PURPOSE: Despite strong interest in left ventricular recovery, no clinical data exist on the relationship between intrinsic myocardial function and reverse remodeling or LVAD unloading. We sought to evaluate this interaction. METHODS: Patients implanted with continuous flow LVADs between 2015 and 2018 who underwent combined LHC/RHC ramp protocol at a single institution were enrolled. Exclusion criteria were significant valve disease, inability to optimize hemodynamically during ramp study, or inotropic therapy. Hemodynamic data including peak LV dP/dt and tau were obtained. RESULTS: Among a cohort of 62 patients undergoing LHC/RHC study, 25 patients were included (12 with LVEF ≥25%, augLV, and 13 with LVEF <25%, impLV). Important hemodynamic differences between augLV and impLV included aortic pulse width, tau, and peak LV dP/dt. On linear regression, aortic pulse width was associated with each of LV systolic pressure, peak LV dP/dt, and LVEF% (r = 0.58, 0.59, and 0.40 with p < 0.05 for all). Both adjusted tau and LV dP/dt were associated with PCWP values (r = 0.41, p < 0.0001 and r = -0.52, p <0.0001, respectively); however, an inverse relationship between LVAD speed and strength of association with PCWP was noted. CONCLUSION: Significant correlations between intrinsic myocardial function and reverse remodeling as well as aortic pulsatility were noted. A greater reliance on LVAD for unloading is noted at higher speeds, suggesting excessive LVAD unloading may be detrimental. Future work should focus on defining the optimal level of LVAD support, particularly in relation to LV recovery and functional outcomes.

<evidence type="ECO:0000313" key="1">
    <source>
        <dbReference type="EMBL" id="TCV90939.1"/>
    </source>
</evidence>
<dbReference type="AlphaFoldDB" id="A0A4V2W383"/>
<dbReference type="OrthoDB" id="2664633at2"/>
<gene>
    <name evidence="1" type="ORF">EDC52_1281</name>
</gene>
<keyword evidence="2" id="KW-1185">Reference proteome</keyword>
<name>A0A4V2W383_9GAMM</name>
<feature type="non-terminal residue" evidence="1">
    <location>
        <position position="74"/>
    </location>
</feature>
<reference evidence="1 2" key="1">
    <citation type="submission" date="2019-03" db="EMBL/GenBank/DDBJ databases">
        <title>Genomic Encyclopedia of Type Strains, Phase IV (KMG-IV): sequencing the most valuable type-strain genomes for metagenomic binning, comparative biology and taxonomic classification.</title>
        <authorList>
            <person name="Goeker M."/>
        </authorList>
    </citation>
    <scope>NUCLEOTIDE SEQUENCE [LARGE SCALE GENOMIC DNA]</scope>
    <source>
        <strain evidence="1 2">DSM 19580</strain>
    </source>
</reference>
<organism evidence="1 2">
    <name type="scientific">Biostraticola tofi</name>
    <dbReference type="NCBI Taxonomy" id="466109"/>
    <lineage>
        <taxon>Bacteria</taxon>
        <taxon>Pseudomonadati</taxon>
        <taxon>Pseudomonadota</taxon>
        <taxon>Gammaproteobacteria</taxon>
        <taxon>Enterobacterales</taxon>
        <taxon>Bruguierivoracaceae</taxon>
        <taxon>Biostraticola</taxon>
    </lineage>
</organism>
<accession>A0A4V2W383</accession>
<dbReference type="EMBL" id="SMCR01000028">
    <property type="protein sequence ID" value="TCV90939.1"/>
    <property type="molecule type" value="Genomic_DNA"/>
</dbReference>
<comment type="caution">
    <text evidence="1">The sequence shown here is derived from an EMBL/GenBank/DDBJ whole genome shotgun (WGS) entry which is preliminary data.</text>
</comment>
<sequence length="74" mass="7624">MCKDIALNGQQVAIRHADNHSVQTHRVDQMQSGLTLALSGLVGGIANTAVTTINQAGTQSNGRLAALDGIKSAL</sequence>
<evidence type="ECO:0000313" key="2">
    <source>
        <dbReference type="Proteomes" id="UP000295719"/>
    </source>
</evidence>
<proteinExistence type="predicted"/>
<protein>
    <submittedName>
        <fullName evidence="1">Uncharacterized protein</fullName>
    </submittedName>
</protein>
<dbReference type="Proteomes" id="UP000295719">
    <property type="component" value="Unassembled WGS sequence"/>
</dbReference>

ASJC Scopus subject areas
- Pulmonary and Respiratory Medicine
- Cardiology and Cardiovascular Medicine